PARIS Feb 12 A sweeping overhaul of
international corporate tax rules is urgently needed to stop
savvy big companies escaping the payment of billions of euros to
cash-strapped governments, the OECD said on Tuesday.
Governments face a growing outcry from voters to force big
companies with extensive international business to pay more tax
in wake of mounting evidence that many use differences between
different countries' rules to reduce their tax bill.
The Paris-based Organisation for Economic Cooperation and
Development said multinational companies were increasingly
reporting profits in different countries from where their
revenues were generated to avoid taxes.
The trend comes against the backdrop of falling taxes on
businesses as OECD governments have trimmed their statutory
corporate income tax rates to an average of 25.4 percent in 2011
from 32.6 percent in 2000.
However, the effective tax rate paid by companies is often
far lower due to deductions, allowances and a range of measures
that firms use to reduce what they pay to the tax authorities.
In a report prepared for the Group of 20 (G20) economic
powers ahead of a meeting of its finance ministers in Moscow
this week, the OECD warned that governments were not alone in
"If you are a multinational you will be able to reduce your
taxes substantially because the international tax architecture
is completely out of date," OECD director of tax policy Pascal
Saint Amans told journalists.
"However, if you are a purely domestic business, then you
will have a lot more difficult time and will be at a competitive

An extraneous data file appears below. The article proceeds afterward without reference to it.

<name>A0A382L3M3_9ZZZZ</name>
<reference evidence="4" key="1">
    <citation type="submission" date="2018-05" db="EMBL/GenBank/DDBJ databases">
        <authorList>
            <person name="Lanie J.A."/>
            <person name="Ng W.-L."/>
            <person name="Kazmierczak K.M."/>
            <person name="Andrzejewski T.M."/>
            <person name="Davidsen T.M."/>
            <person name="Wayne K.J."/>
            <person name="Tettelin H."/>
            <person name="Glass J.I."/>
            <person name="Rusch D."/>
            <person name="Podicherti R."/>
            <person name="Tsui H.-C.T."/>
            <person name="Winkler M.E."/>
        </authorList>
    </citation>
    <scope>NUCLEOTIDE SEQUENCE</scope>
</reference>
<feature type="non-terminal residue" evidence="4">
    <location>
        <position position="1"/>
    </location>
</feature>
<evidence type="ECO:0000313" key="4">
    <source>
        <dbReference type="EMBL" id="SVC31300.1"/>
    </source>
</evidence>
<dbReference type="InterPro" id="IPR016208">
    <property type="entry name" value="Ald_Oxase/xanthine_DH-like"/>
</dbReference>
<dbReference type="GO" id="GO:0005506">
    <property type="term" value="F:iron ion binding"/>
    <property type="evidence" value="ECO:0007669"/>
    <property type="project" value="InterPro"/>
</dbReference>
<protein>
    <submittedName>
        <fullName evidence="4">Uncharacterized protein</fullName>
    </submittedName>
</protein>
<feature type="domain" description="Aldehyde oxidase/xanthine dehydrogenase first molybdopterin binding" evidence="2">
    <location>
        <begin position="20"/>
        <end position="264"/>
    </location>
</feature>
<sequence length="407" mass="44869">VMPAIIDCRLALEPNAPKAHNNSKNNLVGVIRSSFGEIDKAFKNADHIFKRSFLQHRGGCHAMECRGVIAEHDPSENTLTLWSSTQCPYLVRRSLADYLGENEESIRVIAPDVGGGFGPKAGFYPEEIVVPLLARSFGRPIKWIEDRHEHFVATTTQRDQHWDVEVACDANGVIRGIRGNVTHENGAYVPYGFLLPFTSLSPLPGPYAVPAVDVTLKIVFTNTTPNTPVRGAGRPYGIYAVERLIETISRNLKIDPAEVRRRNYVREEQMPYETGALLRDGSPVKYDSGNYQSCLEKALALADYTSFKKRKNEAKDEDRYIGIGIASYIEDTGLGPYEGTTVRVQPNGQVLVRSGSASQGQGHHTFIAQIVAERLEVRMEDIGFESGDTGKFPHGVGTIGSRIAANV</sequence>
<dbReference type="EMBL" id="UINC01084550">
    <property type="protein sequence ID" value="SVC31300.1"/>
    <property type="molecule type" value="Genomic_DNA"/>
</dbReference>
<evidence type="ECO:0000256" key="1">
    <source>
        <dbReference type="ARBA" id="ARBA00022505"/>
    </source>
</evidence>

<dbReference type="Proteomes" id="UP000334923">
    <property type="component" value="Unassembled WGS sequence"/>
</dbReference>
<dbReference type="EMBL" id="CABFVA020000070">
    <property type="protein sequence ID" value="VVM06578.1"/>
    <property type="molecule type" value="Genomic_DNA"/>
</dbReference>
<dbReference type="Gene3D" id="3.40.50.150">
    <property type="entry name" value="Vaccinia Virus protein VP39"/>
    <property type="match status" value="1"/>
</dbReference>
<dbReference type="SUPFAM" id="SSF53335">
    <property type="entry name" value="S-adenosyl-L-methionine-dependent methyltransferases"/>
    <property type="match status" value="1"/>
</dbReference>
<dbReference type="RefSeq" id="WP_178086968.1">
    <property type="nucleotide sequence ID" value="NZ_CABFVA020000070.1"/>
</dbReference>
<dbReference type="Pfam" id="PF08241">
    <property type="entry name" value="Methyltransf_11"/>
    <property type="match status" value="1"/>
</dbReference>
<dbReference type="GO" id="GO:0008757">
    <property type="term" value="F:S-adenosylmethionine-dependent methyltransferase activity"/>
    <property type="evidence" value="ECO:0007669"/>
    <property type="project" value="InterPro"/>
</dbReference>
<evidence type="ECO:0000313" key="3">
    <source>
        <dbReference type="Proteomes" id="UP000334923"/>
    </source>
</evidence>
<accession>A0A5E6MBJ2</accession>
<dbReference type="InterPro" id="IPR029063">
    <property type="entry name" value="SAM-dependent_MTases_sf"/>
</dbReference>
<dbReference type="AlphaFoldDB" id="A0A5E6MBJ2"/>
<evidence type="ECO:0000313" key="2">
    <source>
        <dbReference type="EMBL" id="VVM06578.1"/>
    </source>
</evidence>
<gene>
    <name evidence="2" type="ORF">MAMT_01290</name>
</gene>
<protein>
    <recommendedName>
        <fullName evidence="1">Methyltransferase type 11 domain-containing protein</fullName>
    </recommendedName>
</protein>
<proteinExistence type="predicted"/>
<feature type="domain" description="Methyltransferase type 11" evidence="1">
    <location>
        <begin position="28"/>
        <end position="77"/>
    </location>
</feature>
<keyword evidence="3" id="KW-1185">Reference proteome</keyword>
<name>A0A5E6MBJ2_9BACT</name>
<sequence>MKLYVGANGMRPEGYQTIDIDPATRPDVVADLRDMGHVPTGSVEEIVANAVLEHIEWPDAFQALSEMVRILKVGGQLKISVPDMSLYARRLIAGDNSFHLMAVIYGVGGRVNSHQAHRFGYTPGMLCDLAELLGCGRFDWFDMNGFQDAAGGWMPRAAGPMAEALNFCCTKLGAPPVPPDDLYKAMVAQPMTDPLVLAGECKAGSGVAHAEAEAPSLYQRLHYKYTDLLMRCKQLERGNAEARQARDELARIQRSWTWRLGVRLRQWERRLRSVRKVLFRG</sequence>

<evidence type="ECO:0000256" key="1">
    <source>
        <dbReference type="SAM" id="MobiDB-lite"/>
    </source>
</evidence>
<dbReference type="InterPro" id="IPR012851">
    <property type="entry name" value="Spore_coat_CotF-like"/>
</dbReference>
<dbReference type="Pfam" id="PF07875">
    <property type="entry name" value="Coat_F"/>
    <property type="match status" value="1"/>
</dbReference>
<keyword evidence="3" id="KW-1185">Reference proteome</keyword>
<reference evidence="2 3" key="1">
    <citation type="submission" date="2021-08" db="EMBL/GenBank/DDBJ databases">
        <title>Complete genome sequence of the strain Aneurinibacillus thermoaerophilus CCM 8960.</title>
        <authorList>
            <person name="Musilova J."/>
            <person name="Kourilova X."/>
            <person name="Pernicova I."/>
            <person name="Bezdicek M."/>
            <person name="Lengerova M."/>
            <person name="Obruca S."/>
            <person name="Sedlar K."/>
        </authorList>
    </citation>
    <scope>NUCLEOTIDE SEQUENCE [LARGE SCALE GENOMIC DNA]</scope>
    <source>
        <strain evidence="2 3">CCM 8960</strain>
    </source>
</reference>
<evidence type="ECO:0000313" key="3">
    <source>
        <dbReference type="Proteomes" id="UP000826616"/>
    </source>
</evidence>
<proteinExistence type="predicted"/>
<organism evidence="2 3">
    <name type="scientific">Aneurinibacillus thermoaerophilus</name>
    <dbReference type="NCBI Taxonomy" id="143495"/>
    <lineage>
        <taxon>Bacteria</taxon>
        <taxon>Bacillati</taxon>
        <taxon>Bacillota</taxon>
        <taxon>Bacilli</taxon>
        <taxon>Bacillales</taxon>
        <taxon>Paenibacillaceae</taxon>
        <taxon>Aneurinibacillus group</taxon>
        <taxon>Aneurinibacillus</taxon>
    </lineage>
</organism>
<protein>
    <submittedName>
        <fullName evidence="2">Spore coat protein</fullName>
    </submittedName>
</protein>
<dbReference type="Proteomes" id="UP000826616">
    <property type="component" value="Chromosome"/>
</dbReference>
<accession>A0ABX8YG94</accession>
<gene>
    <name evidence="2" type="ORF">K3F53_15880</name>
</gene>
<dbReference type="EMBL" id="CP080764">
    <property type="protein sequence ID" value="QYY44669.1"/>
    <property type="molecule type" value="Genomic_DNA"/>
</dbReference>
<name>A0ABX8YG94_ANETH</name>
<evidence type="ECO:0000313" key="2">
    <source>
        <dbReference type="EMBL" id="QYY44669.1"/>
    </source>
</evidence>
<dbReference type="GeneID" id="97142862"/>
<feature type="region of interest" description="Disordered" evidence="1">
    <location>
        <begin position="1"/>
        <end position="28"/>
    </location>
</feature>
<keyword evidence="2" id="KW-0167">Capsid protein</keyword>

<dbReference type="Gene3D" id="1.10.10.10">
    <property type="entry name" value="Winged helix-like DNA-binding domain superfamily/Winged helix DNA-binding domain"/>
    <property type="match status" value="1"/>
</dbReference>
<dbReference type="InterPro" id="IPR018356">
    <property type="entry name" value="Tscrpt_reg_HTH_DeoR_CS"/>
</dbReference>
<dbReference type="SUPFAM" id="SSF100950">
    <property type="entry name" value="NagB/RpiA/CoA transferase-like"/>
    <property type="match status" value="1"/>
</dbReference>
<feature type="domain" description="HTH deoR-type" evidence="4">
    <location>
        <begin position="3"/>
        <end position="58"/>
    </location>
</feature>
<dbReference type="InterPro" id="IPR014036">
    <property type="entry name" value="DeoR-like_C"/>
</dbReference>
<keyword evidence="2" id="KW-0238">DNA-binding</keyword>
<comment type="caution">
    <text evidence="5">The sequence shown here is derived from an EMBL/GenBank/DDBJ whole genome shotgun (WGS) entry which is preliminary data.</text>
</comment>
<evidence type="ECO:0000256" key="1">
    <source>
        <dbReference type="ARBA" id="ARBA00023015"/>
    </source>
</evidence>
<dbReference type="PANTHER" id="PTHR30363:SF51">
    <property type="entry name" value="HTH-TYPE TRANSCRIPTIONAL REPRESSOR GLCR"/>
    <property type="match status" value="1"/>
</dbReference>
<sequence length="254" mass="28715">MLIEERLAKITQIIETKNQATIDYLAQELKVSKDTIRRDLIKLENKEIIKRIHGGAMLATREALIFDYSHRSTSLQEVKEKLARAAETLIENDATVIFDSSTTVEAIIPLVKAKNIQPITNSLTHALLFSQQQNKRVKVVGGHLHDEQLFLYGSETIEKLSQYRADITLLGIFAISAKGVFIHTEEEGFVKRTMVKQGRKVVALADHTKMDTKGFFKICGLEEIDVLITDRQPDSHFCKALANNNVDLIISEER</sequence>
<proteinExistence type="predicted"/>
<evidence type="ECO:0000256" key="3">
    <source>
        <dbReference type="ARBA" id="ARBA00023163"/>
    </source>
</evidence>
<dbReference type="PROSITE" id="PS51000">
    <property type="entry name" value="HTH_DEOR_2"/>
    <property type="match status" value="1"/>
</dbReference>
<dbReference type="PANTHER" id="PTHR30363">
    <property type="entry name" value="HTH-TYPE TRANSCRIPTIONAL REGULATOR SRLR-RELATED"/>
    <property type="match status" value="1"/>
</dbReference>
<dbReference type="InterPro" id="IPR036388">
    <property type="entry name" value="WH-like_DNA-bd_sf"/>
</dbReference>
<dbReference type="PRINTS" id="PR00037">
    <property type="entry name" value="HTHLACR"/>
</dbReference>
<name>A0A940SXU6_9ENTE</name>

disadvantage," he added.
CHANGE OF LAW
British lawmakers are mulling changing the law following
revelations about how companies such as Starbucks,
Apple, Google and Amazon use complex
inter-company transactions to cut their tax bills.
UK lawmakers grilled senior tax officials from leading
accounting firms PricewaterhouseCoopers, Deloitte
, KPMG and Ernst & Young last month
over their role in helping big companies avoid tax.
France is also studying new ways to collect more tax from
global internet companies, which often serve consumers in
high-tax countries with subsidiaries in low-tax jurisdictions in
order to reduce what they owe to governments.
Faced with challenges from online commerce, the OECD report
called for a rethink of international rules that go back as far
as the 1920s to overcome the constraints of the web of existing
bilateral tax treaties.
"The idea is to come up with proposals that can be quickly
implemented, perhaps a multilateral convention that could
replace the 3,000 bilateral conventions," Saint Amans said.
The OECD offered to draft proposals for tackling the problem
in coming months so governments could work towards introducing
new international rules within two years.
Saint Amans said support among governments is growing for a
deep overhaul of international guidelines from the OECD for
transfer pricing, which is how companies charge for services and
goods among units in the same group.
He also saw growing demand to revise rules for determining
how much business a company must do in a country to pay taxes
there, as internet firms in particular exploit weaknesses in
"If we want change and it's not going to take 10 years, then
maybe we need a multilateral instrument that sweeps aside the
existing conventions," Saint Amans said.
"If there is political support to go in this direction, then
two years would be good, but it shouldn't take more time."